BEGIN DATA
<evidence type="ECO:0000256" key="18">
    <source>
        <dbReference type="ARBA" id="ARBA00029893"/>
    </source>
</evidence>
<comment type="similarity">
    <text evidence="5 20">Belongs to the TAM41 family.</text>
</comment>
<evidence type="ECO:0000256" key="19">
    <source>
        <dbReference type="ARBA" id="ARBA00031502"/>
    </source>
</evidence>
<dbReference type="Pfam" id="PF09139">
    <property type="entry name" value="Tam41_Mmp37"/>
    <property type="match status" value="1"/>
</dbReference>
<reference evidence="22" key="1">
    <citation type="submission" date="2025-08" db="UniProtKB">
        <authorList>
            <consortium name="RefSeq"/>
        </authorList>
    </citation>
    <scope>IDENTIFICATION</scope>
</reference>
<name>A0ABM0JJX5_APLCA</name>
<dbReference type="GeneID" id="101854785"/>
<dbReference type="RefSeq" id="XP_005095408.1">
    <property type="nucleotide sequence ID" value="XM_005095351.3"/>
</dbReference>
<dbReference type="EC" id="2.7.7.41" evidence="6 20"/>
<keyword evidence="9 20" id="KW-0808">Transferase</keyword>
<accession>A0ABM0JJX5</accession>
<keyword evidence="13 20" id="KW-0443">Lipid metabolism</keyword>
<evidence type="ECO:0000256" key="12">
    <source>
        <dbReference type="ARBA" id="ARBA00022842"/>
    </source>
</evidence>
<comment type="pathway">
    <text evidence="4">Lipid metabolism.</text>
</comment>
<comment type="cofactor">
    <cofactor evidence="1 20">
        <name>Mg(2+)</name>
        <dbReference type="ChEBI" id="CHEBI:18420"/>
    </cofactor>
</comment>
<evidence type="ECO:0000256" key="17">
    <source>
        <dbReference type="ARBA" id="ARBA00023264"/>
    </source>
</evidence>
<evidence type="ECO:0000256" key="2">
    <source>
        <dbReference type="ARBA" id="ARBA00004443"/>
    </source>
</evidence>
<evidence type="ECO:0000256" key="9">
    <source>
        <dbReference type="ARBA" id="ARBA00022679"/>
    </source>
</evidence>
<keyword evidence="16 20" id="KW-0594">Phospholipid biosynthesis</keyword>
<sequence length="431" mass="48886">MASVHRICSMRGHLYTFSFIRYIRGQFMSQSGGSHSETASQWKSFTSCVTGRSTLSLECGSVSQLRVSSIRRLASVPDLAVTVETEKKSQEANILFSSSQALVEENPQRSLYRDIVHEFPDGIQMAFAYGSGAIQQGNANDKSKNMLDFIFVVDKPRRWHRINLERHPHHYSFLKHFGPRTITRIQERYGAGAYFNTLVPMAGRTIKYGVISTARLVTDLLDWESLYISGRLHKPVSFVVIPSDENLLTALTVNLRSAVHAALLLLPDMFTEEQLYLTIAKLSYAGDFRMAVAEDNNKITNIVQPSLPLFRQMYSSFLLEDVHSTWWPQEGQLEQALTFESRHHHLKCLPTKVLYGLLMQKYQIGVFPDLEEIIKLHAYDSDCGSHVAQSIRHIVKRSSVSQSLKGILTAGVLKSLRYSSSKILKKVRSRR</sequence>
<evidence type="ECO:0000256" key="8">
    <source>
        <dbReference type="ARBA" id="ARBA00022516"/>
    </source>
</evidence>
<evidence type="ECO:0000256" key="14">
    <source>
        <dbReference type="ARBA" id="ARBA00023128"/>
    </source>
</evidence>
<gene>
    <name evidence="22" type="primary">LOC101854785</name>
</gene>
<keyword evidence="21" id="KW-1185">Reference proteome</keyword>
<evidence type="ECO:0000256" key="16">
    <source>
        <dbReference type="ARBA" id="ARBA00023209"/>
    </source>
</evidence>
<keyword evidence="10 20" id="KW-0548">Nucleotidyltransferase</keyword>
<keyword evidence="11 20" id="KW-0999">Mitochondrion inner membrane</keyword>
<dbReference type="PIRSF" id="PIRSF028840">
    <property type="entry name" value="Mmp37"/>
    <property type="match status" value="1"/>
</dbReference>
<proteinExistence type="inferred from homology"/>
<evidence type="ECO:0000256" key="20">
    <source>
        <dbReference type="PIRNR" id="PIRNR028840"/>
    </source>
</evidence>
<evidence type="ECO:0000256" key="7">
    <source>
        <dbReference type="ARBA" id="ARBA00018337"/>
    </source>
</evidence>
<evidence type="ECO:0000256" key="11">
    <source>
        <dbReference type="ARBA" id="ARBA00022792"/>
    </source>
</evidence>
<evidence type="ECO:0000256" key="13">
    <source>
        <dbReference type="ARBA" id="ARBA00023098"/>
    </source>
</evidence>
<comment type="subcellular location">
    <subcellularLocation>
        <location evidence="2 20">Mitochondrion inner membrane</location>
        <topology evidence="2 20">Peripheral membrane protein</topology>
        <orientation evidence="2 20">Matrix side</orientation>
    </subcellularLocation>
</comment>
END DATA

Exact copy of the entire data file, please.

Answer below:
<evidence type="ECO:0000256" key="18">
    <source>
        <dbReference type="ARBA" id="ARBA00029893"/>
    </source>
</evidence>
<comment type="similarity">
    <text evidence="5 20">Belongs to the TAM41 family.</text>
</comment>
<evidence type="ECO:0000256" key="19">
    <source>
        <dbReference type="ARBA" id="ARBA00031502"/>
    </source>
</evidence>
<dbReference type="Pfam" id="PF09139">
    <property type="entry name" value="Tam41_Mmp37"/>
    <property type="match status" value="1"/>
</dbReference>
<reference evidence="22" key="1">
    <citation type="submission" date="2025-08" db="UniProtKB">
        <authorList>
            <consortium name="RefSeq"/>
        </authorList>
    </citation>
    <scope>IDENTIFICATION</scope>
</reference>
<name>A0ABM0JJX5_APLCA</name>
<dbReference type="GeneID" id="101854785"/>
<dbReference type="RefSeq" id="XP_005095408.1">
    <property type="nucleotide sequence ID" value="XM_005095351.3"/>
</dbReference>
<dbReference type="EC" id="2.7.7.41" evidence="6 20"/>
<keyword evidence="9 20" id="KW-0808">Transferase</keyword>
<accession>A0ABM0JJX5</accession>
<keyword evidence="13 20" id="KW-0443">Lipid metabolism</keyword>
<evidence type="ECO:0000256" key="12">
    <source>
        <dbReference type="ARBA" id="ARBA00022842"/>
    </source>
</evidence>
<comment type="pathway">
    <text evidence="4">Lipid metabolism.</text>
</comment>
<comment type="cofactor">
    <cofactor evidence="1 20">
        <name>Mg(2+)</name>
        <dbReference type="ChEBI" id="CHEBI:18420"/>
    </cofactor>
</comment>
<evidence type="ECO:0000256" key="17">
    <source>
        <dbReference type="ARBA" id="ARBA00023264"/>
    </source>
</evidence>
<evidence type="ECO:0000256" key="2">
    <source>
        <dbReference type="ARBA" id="ARBA00004443"/>
    </source>
</evidence>
<evidence type="ECO:0000256" key="9">
    <source>
        <dbReference type="ARBA" id="ARBA00022679"/>
    </source>
</evidence>
<keyword evidence="16 20" id="KW-0594">Phospholipid biosynthesis</keyword>
<sequence length="431" mass="48886">MASVHRICSMRGHLYTFSFIRYIRGQFMSQSGGSHSETASQWKSFTSCVTGRSTLSLECGSVSQLRVSSIRRLASVPDLAVTVETEKKSQEANILFSSSQALVEENPQRSLYRDIVHEFPDGIQMAFAYGSGAIQQGNANDKSKNMLDFIFVVDKPRRWHRINLERHPHHYSFLKHFGPRTITRIQERYGAGAYFNTLVPMAGRTIKYGVISTARLVTDLLDWESLYISGRLHKPVSFVVIPSDENLLTALTVNLRSAVHAALLLLPDMFTEEQLYLTIAKLSYAGDFRMAVAEDNNKITNIVQPSLPLFRQMYSSFLLEDVHSTWWPQEGQLEQALTFESRHHHLKCLPTKVLYGLLMQKYQIGVFPDLEEIIKLHAYDSDCGSHVAQSIRHIVKRSSVSQSLKGILTAGVLKSLRYSSSKILKKVRSRR</sequence>
<evidence type="ECO:0000256" key="8">
    <source>
        <dbReference type="ARBA" id="ARBA00022516"/>
    </source>
</evidence>
<evidence type="ECO:0000256" key="14">
    <source>
        <dbReference type="ARBA" id="ARBA00023128"/>
    </source>
</evidence>
<gene>
    <name evidence="22" type="primary">LOC101854785</name>
</gene>
<keyword evidence="21" id="KW-1185">Reference proteome</keyword>
<evidence type="ECO:0000256" key="16">
    <source>
        <dbReference type="ARBA" id="ARBA00023209"/>
    </source>
</evidence>
<keyword evidence="10 20" id="KW-0548">Nucleotidyltransferase</keyword>
<keyword evidence="11 20" id="KW-0999">Mitochondrion inner membrane</keyword>
<dbReference type="PIRSF" id="PIRSF028840">
    <property type="entry name" value="Mmp37"/>
    <property type="match status" value="1"/>
</dbReference>
<proteinExistence type="inferred from homology"/>
<evidence type="ECO:0000256" key="20">
    <source>
        <dbReference type="PIRNR" id="PIRNR028840"/>
    </source>
</evidence>
<evidence type="ECO:0000256" key="7">
    <source>
        <dbReference type="ARBA" id="ARBA00018337"/>
    </source>
</evidence>
<evidence type="ECO:0000256" key="11">
    <source>
        <dbReference type="ARBA" id="ARBA00022792"/>
    </source>
</evidence>
<evidence type="ECO:0000256" key="13">
    <source>
        <dbReference type="ARBA" id="ARBA00023098"/>
    </source>
</evidence>
<comment type="subcellular location">
    <subcellularLocation>
        <location evidence="2 20">Mitochondrion inner membrane</location>
        <topology evidence="2 20">Peripheral membrane protein</topology>
        <orientation evidence="2 20">Matrix side</orientation>
    </subcellularLocation>
</comment>